Tuesday, March 17, 2015


post by Lynn

I looked out my window last Sunday morning, bleary-eyed from a late night (got home from the Mountain West basketball tournament in Vegas – go Pokes!) and there it was on a branch of the crab apple tree: the first robin of spring. 

Then I had a memory of one day last spring when my husband, Mike, called to me from outside, “Come here, I have something to show you.” 

I went out in my robe (pays to live in the country) and he pointed at a fledgling robin, blinking up at us from a patch of grass. Fortunately, Luna, our span-triever, had not spotted the little guy. She was focused, as usual, on the green tennis ball in Mike’s hand. 

As Luna stood right next to it, the fledgling looked up at the big red dog and simply opened its beak in gaping trust.

Later that morning we found the fledgling in a small pine tree. We spotted the parents nearby, one with a beak full of food, the other keeping watch from high on the power line.

Mike changed his plan to mow that morning, in case the little robin might be hiding in the tall grass. For a time we did a sweep of the yard before letting Luna out.

Silly, that obsession with one little fledgling. Not at all practical. And why did we even care? There are tons of robins around, and many of the babies don’t make it past the fledgling stage anyway, which is why birds lay so many eggs.

Still, Mike and I couldn’t help but cheer on that little bit of life.

It occurs to me that I should do as much for my fledgling stories, essays, poems, and blog posts. 

Many writers, myself included, tend to hatch a clutch of words and think that the things should fly immediately. There you go, off to be published

Maybe we could take some cues from parent robins—experts in the care and feeding of fledgling life:

  • Feed them. Stories need our energy just as much as baby birds needs mushed worms. They need periodic visits and infusions of fresh words. When they are small they need shelter from the hail stones of criticism. 
  • Be patient. Step back and wait. Your babies are still growing the feathers necessary for flight. But have faith that flight is possible, even inevitable. All in good time.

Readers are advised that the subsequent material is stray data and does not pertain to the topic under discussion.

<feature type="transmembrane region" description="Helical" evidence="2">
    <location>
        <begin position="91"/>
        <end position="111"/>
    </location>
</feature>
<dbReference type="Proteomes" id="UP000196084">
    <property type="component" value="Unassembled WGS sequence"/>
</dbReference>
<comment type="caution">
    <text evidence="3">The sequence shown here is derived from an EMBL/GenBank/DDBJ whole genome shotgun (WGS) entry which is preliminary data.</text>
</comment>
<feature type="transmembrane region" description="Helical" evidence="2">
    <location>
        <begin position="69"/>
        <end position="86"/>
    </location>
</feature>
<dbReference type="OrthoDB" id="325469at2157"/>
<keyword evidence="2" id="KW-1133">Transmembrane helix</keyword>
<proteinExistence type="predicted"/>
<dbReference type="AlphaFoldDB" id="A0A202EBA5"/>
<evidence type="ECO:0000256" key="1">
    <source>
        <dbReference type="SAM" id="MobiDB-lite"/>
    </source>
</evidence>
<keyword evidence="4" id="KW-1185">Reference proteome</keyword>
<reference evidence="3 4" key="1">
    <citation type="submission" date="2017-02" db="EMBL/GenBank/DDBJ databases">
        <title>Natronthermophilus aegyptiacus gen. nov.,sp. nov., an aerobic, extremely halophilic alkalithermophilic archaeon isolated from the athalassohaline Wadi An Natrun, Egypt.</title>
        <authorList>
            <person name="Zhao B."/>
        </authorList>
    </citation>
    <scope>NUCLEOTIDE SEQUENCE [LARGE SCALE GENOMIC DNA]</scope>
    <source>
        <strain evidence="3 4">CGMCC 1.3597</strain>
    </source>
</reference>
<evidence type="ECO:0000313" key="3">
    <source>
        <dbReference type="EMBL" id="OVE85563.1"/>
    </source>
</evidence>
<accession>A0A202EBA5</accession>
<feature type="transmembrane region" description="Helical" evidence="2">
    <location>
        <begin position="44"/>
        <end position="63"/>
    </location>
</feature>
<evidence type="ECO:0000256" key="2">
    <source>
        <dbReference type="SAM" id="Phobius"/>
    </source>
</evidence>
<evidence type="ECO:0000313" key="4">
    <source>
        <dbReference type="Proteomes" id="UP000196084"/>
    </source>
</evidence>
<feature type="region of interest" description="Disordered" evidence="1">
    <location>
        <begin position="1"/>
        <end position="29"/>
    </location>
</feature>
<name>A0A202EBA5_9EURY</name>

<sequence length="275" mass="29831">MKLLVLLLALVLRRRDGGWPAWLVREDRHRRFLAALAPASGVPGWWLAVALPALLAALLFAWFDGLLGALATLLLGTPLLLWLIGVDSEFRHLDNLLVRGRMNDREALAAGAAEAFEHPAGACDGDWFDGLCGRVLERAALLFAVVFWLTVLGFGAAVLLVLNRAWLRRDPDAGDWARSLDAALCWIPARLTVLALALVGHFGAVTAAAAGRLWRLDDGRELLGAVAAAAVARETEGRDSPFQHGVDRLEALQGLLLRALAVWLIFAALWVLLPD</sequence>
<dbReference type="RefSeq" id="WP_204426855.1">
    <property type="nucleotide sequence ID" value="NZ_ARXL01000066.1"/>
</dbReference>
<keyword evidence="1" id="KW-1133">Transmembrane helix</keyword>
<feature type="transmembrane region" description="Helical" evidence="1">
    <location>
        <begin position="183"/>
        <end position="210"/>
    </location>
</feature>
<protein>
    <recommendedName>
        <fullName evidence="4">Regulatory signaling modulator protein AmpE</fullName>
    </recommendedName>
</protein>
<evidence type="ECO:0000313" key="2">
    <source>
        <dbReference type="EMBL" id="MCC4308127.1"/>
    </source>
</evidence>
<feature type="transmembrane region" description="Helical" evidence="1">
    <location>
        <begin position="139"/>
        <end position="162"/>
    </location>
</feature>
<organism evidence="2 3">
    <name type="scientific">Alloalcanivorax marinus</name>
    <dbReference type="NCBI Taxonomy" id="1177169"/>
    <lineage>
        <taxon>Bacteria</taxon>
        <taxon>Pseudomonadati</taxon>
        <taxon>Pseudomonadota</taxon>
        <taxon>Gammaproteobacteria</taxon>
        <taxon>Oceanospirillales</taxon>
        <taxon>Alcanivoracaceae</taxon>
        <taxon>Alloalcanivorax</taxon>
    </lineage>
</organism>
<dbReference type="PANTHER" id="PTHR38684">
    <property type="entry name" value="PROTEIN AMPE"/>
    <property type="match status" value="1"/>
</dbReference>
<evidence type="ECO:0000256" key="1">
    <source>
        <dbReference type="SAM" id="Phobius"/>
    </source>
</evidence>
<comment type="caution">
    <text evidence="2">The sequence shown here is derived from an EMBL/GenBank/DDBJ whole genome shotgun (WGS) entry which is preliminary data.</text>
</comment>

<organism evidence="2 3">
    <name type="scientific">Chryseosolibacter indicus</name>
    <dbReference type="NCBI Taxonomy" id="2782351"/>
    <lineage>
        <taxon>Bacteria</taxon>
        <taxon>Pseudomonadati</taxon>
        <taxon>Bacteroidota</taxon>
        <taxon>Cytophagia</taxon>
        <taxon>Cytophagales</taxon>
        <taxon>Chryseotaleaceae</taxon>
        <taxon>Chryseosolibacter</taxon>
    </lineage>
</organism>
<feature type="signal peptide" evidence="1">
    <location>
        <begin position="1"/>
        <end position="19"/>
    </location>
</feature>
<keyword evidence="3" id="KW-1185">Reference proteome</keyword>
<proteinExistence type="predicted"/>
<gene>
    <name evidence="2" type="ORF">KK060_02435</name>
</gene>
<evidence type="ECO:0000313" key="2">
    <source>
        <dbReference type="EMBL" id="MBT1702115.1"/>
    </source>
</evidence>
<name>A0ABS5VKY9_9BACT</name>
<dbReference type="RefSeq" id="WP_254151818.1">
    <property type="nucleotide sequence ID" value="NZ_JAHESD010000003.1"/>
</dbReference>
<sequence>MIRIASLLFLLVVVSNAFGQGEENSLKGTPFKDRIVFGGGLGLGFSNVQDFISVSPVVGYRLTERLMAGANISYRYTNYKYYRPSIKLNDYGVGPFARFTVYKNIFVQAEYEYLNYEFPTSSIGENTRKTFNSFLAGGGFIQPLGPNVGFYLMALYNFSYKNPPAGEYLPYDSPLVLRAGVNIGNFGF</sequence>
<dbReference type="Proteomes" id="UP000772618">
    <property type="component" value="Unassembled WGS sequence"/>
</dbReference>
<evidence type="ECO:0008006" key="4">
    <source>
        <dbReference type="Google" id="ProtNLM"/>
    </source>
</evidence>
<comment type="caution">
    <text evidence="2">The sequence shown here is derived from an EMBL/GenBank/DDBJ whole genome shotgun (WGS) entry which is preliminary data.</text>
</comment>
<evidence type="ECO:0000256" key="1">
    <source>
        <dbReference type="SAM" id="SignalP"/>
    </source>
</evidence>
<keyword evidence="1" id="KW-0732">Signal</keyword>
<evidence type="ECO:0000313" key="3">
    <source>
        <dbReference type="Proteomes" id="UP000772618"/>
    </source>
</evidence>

•  Let them flail and flop and fall. It’s all part of the process.
  • Accept that not all of your babies will live to fly. You’ll lose a few. Some are stunted, not meant for the sky. A hard fact, but you have to move on, focus on the fledglings you have left, lay some more eggs. Make more life.

So, there you have it, straight from the robin's beak: 

Cheer on the little bit of life that is your writing today.


  1. A beautiful post, Lynn! I will share it with my creative writing students tonight--and will be keeping my eyes peeled for the first robins to arrive in Rock Springs. Any day, any minute now.

    1. Thanks, Rick - glad to know you find the post "share-able"! I wish I could join the class tonight. Not currently taking a writing class, and I miss the camaraderie and learning.

      Hang in there --I've got to think those robins are headed your way soon.

  2. Great post! My husband and I do the same thing when we see baby birds in our yard- keep the dogs far away! We guard the baby bunnies too. Spring is leash season for the dogs. I love how you applied that to fledgling writing!

    1. I just spotted my first ground squirrel. My husband is not as fond of them as he is of the fledglings. He sics Luna on them, which is a joke -- she's not nearly fast enough :-) Thanks for reading...


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